Tulare County is one of the larger counties that make up the agricultural-based area of the Golden State, which thrives off of the crops that are harvested year-round through the back-breaking labor of field workers. It is also the poorest of all counties in California.
There is a great abundance of produce grown here in the Valley. Despite this abundance, a quiet pandemic has found its way into the homes of friends, neighbors and families, sometimes including our own. It’s called hunger.
A classroom at Mission Oak High School may have found a solution. Mr. Mendoza, the “Cultural History of the United States” teacher, challenged his students to create a class project that in some way could improve Mission Oak High School and the surrounding community. This challenge was part of the Tulare County Board of Supervisors’ “Step Up Youth Challenge” grant program. After conducting extensive research, the students found information about hunger in the Valley that was too alarming to ignore. The class decided it was time to help their community fight food insecurity and restore hope to those in need.
They found that there was already an existing organization that had already taken up this cause. “Be Healthy Tulare” is a grass-roots organization that was co-founded three years ago by Tulare Union math teacher David Terrel and his wife, Dr. Sarah Ramirez, a professor at Cal Poly San Luis Obispo. The goal of Be Healthy Tulare is to cultivate a healthier Tulare County through compassion, community building, education and, most importantly, service.
The two community organizers developed a series of programs that caught the attention of the class of students at Mission Oak. The first is a free community garden that was created on an empty lot in Pixley in order to provide fresh fruits and vegetables that otherwise would not be accessible to impoverished families. It was a perfect opportunity for Mr. Mendoza’s class because 40 percent of the students at Mission Oak live in Pixley.
Another program created by Be Healthy Tulare is “Tulare County Harvest” which asks homeowners with fruit trees to consider donating excess fruit to Tulare County’s food bank. TC Harvest then organizes a trained volunteer group and caravans throughout Tulare County to pick fruit trees, providing homeowners the fruit they want to keep and the ability to donate the rest.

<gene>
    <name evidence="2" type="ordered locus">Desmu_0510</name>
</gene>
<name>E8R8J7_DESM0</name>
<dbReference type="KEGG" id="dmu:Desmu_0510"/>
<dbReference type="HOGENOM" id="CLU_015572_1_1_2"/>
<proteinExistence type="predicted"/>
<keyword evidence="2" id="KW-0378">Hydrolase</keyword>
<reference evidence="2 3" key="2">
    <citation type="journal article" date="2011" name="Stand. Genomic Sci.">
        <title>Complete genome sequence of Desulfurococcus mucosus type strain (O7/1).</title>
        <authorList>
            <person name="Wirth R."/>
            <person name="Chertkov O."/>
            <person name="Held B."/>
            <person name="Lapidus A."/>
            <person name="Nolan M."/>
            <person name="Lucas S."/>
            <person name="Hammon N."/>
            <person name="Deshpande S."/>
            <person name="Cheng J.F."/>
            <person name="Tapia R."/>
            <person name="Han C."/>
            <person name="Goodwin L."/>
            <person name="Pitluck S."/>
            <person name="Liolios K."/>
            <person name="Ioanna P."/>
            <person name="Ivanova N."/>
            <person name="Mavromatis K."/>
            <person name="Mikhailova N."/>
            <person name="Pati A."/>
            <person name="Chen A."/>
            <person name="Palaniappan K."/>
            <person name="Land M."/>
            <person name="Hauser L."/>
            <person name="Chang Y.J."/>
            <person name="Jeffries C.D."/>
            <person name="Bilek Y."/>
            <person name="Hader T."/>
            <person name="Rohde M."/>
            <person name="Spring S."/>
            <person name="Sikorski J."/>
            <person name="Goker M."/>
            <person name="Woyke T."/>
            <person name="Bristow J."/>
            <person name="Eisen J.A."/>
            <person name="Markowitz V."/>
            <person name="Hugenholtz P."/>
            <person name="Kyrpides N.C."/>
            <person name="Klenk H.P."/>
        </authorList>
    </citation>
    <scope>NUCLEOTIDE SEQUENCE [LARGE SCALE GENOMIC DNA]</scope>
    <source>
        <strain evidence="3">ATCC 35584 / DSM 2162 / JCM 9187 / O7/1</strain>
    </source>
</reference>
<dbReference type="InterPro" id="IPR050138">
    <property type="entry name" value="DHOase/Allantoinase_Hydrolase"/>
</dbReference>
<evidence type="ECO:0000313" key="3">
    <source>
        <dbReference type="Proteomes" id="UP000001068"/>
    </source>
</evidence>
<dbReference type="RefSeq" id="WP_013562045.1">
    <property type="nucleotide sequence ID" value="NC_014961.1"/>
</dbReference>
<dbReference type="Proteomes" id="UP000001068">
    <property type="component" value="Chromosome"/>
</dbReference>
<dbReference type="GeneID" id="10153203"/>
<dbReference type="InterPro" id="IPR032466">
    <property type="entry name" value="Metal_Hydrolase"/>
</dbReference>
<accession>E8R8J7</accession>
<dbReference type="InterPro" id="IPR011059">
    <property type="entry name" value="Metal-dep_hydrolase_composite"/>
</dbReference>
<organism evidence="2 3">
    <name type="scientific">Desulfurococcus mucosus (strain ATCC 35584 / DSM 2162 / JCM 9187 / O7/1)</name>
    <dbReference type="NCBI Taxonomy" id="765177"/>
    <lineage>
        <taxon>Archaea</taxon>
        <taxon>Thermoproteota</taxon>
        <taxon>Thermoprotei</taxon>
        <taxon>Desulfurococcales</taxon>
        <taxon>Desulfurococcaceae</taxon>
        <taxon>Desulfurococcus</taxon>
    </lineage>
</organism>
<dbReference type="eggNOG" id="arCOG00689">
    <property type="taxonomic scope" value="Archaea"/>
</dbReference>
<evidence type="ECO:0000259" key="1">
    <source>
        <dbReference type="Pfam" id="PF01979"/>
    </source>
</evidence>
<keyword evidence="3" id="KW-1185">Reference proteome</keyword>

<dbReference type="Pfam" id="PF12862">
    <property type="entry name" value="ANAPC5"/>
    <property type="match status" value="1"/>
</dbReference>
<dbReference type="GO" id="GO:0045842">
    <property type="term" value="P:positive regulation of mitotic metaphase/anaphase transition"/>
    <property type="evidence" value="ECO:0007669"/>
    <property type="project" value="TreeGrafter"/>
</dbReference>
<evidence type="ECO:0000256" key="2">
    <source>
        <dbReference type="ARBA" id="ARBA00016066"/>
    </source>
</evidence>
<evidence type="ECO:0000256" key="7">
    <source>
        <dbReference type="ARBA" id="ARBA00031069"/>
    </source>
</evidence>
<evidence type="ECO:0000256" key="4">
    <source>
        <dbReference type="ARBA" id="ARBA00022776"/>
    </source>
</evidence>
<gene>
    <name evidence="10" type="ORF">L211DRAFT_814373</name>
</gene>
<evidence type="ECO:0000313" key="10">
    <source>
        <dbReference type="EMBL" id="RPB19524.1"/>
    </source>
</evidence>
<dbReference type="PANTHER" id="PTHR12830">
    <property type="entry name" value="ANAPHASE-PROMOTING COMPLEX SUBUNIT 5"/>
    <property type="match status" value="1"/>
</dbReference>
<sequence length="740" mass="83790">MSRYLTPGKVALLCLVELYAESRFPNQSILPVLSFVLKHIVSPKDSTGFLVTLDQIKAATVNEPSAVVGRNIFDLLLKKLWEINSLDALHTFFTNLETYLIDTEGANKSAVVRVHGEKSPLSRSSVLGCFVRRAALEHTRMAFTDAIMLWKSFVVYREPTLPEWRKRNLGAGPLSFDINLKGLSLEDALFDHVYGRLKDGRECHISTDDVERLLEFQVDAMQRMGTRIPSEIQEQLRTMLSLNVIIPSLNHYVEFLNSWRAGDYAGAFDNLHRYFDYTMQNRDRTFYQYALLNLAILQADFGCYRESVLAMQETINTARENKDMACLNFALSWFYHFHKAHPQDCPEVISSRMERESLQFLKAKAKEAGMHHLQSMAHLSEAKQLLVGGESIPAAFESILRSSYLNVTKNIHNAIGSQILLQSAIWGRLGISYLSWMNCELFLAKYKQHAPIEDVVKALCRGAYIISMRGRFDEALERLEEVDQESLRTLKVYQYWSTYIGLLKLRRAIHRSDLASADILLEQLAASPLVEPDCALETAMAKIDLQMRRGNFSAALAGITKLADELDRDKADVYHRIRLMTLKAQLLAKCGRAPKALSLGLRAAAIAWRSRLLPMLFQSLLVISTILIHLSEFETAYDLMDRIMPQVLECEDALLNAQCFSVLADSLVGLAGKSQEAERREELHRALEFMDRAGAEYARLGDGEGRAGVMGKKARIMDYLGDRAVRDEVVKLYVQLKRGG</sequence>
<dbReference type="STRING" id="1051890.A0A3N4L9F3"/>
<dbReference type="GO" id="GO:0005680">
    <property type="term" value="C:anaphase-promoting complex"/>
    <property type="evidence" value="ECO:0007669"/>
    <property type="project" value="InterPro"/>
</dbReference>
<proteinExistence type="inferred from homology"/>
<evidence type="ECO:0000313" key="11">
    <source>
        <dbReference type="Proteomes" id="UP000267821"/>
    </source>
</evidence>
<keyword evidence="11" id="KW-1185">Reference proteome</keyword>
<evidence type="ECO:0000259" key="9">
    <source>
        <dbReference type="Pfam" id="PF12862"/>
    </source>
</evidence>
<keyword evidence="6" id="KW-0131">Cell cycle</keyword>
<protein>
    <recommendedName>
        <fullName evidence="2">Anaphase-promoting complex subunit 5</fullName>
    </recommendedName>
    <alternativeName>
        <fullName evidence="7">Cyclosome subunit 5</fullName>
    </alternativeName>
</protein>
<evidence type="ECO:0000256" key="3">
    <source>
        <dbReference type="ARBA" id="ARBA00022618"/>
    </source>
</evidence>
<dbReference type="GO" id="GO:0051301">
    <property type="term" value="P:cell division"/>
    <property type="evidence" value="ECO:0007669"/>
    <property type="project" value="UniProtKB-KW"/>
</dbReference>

The students were so excited to help fight hunger that they named their class project “Harvesting Hope.” For the past three months, the students have kept themselves occupied at the Pixley garden on Saturdays and with TC Harvest on Sundays. Recently, the Harvesting Hope students made school-wide presentations that informed their peers of the impact of hunger in their community, encouraging students such as Estevan Barajas to step up and make a difference.
Now, Harvesting Hope has rapidly expanded from a classroom project to a community-wide campaign to support Be Healthy Tulare in providing nutritional food that is distributed to families in need throughout Tulare County. Barajas described his first experience picking fruit with Harvesting Hope as being “fun, positive, fulfilling, and a great experience to help support the community and the people we grew up with.”
The contribution being made by students at Mission Oak High School was described by Dr. Ramirez as “very moving being able to witness young people be a part of a great cause that gives back to the community. Through a rippling effect, the ‘planted seed’ will grow little by little in our homes and community as a whole so that someday real world problems may be solved through the help of education.”
These past two Sundays, Be Healthy Tulare and Harvesting Hope held their largest events to date. A local farmer had donated a five-acre crop of tangerines to the food bank. The two organizations worked together to bring over 170 volunteers, mostly students from Mission Oak High School, to come and harvest the fruit. In the two days of picking, they brought in over 10,000 pounds of fresh produce to the food bank. Over the past three months, with the generosity of local homeowners donating their backyard fruit, they have exceeded 20,000 pounds.
Antonio Rodriguez, the assistant superintendent for the Tulare Joint Union High School District, grew up in the Central Valley and had experience as a field worker when he was a teenager. He recalled having worked long, hot, tiring hours out of necessity to help support his family. He came out to support Harvesting Hope for the very first time, describing the sight as, “fantastic seeing community members coming together to help those in need by simply volunteering some of their time on a Sunday morning. It’s really fulfilling to see such a large group of young individuals giving back to their community.”
Harvesting Hope has, in turn, provided hope by inspiring “people who are complete strangers to work side by side willing to commit to service to help the needy in the community,” as Dr. Ramirez said.
Many of the adults and some students who volunteer have worked with their families in the surrounding fields. Emma Onsurez, a first-time volunteer, described her childhood experience in the fields as being “hot, terrible, tiresome and very hard due to the back-breaking labor of climbing trees in order to fill the bags on your shoulders with fruit while having to balance yourself.” She also mentioned that this is a good opportunity for young people to experience firsthand the true value of having an education and learning to appreciate what they have.
Richard Purugganan is a senior at Mission Oak High School in Tulare, who plans to attend COS and continue at a CSU. He will be the first in his family to attend college.